The King may be dead, but his memory lives on in the form of a genetically engineered mouse created by Royal College of Art graduate student, Koby Barhad. The "genetically cloned model" of the late rock legend is part of an art project called, All That I Am — an attempt to explore a number of philosophical and ethical issues.
Incredibly, Barhad used three online services to do his artwork. He acquired Elvis Presley's hair samples off of eBay (who knew?) and sent the samples to a gene sequencing lab where technicians were able to identify various behavioral traits — including such factors as sociability, athletic performance, obesity, and addiction. By using this information, Barhad then commissioned the production of transgenic mouse clones which had these parallel traits.
But there's more to Barhad's experiment. By placing the mouse in specialized environments, he attempted to simulate the various biographical circumstances of Elvis's life.
So, for example, in order to replicate the conditions of his childhood, Bargad created a box for the Elvis-mouse that contained a companion mother (to mimic "his mother's influence and special place she had in his life") and a dark, cold area (to represent the poverty Elvis felt when growing up in Tupelo).
Barhad also worked to "condition" talent into the mouse with a series of food reward triggers. And to mimic the tragic conclusion of his life, Barhad placed a distorted mirror inside the cage (representing Elvis's vanity and exaggerated self-image), and a treadmill that led to a sudden drop-off (symbolizing his death).
Wired.co.uk's Ian Steadman recently interviewed Barhad about his project:
Why Elvis? Why mice?
I started the project with procuring hairs of Elvis, Princes Diana and JFK — all are cultural heroes that died before their time. That way they were made a myth, glorified to the point where they became a utopian model. From these three, Elvis is the ultimate symbol of the amount of (sometime ridiculous) effort we put, as a society, in keeping those models alive.
As for the mouse — in the last two centuries the mouse has been used as a human model in science. As a scientific symbol for man. Apparently we have an extraordinary number of identical genes that make it perfect for testing ourselves. From psychology to physiology it was always tested on mice first.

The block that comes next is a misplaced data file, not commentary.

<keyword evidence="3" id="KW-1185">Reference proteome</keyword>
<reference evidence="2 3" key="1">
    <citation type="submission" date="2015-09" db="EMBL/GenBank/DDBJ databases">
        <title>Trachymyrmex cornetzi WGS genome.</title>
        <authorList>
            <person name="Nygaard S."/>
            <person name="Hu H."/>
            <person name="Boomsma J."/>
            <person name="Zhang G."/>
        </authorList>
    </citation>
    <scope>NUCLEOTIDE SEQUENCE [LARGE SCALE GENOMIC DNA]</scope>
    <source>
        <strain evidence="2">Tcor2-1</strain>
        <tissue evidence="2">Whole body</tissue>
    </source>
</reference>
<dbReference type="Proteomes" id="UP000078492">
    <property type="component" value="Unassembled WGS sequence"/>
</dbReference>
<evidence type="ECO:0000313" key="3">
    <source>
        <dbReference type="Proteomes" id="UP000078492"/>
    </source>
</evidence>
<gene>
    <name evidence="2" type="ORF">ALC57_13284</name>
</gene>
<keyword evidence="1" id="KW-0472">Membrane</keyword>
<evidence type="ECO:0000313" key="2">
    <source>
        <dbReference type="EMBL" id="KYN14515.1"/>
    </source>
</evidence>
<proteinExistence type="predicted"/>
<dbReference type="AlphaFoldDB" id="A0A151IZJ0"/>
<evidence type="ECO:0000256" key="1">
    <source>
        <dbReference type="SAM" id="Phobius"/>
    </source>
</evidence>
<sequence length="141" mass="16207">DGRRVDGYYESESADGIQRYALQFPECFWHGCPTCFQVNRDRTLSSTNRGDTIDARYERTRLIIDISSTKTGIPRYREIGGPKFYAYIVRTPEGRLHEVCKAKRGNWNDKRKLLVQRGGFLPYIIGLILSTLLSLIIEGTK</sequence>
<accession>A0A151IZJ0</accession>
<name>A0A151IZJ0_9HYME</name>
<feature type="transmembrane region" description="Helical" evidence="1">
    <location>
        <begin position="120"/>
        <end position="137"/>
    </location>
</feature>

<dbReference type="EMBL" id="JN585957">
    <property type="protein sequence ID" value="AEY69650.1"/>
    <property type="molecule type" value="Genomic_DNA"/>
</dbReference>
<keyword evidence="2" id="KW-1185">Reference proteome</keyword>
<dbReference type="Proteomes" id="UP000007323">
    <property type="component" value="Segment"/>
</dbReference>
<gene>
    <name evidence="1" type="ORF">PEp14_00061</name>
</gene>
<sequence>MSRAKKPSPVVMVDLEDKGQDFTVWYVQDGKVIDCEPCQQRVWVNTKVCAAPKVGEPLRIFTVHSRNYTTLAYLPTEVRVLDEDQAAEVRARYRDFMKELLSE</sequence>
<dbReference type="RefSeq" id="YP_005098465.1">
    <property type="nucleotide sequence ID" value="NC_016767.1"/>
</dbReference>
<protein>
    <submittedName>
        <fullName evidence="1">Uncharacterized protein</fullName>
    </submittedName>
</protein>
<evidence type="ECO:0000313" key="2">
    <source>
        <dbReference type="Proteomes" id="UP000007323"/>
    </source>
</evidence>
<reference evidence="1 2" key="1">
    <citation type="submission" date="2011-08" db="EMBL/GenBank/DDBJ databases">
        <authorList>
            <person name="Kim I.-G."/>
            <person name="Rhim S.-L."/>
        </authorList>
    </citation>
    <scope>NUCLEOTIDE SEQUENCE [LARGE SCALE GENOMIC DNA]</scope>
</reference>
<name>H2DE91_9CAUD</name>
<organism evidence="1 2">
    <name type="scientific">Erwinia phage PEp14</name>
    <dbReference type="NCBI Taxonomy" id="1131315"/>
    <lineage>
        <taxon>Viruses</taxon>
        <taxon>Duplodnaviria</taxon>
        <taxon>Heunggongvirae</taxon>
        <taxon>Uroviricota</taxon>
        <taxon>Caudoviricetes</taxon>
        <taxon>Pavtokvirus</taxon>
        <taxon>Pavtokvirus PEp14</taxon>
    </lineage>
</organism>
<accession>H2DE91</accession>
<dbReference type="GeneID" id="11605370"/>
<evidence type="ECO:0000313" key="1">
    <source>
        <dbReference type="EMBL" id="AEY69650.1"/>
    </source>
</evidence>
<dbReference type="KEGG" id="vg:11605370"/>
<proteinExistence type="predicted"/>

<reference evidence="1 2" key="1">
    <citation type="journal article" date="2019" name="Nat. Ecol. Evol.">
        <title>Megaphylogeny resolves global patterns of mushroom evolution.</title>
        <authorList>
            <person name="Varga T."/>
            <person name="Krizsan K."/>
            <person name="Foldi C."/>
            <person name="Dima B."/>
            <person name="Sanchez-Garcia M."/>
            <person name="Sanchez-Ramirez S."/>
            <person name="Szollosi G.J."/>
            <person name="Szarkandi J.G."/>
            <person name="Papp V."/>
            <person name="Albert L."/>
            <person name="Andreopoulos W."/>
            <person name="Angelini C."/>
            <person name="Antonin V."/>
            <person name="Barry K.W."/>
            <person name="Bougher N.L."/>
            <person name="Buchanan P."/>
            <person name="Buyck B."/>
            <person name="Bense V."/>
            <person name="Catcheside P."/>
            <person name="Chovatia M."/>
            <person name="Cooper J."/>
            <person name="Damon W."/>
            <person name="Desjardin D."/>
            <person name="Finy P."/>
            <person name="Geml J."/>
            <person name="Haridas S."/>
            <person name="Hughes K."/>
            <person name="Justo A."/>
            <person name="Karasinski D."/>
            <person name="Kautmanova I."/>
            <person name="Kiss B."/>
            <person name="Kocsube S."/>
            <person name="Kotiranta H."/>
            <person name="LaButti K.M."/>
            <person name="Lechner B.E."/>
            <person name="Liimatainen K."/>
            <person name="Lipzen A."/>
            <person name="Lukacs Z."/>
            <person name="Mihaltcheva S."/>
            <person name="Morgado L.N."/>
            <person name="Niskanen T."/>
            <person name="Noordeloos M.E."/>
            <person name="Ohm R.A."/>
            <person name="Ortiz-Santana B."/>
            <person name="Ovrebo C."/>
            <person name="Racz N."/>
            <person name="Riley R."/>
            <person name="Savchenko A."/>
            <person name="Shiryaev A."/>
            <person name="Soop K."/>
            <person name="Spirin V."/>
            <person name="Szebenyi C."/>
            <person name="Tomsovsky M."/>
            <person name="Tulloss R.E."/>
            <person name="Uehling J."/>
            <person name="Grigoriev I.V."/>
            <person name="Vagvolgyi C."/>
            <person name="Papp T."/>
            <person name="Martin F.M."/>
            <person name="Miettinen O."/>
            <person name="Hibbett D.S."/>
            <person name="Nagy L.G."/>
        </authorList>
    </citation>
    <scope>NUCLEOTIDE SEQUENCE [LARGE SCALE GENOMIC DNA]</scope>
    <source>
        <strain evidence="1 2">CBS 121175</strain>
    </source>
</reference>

What was the inspiration for combining the elements of this experiment — the mouse testing equipment, the Elvis hair and online genetic services?
I've always been fascinated with humanity's eternal need to quantify and define life. Be it biology or physics, philosophy or biography, psychology or fiction — from Frankenstein to the "god particle". In my research I came across a private lab service that offers "mice" that are "genetically modified for your needs". From that point I was just wondering whose behavioural mice model I would like to design. That, of course, led me to eBay, the DNA sequencing labs and to historical and contemporary behaviouristic science.
Would you argue that you have the right to use an individual's DNA for cloning (of a sort) just because you've got one of his hairs?
I won't argue that, as I'm not an expert in law and ethics. Instead, I'm raising those questions so that we, as the general public, would get a better understanding of the issues that we'll soon have to deal with.
Be sure to check out Steadman's entire interview.
Top image via Wired.co.uk. Inset image via Koby Barhad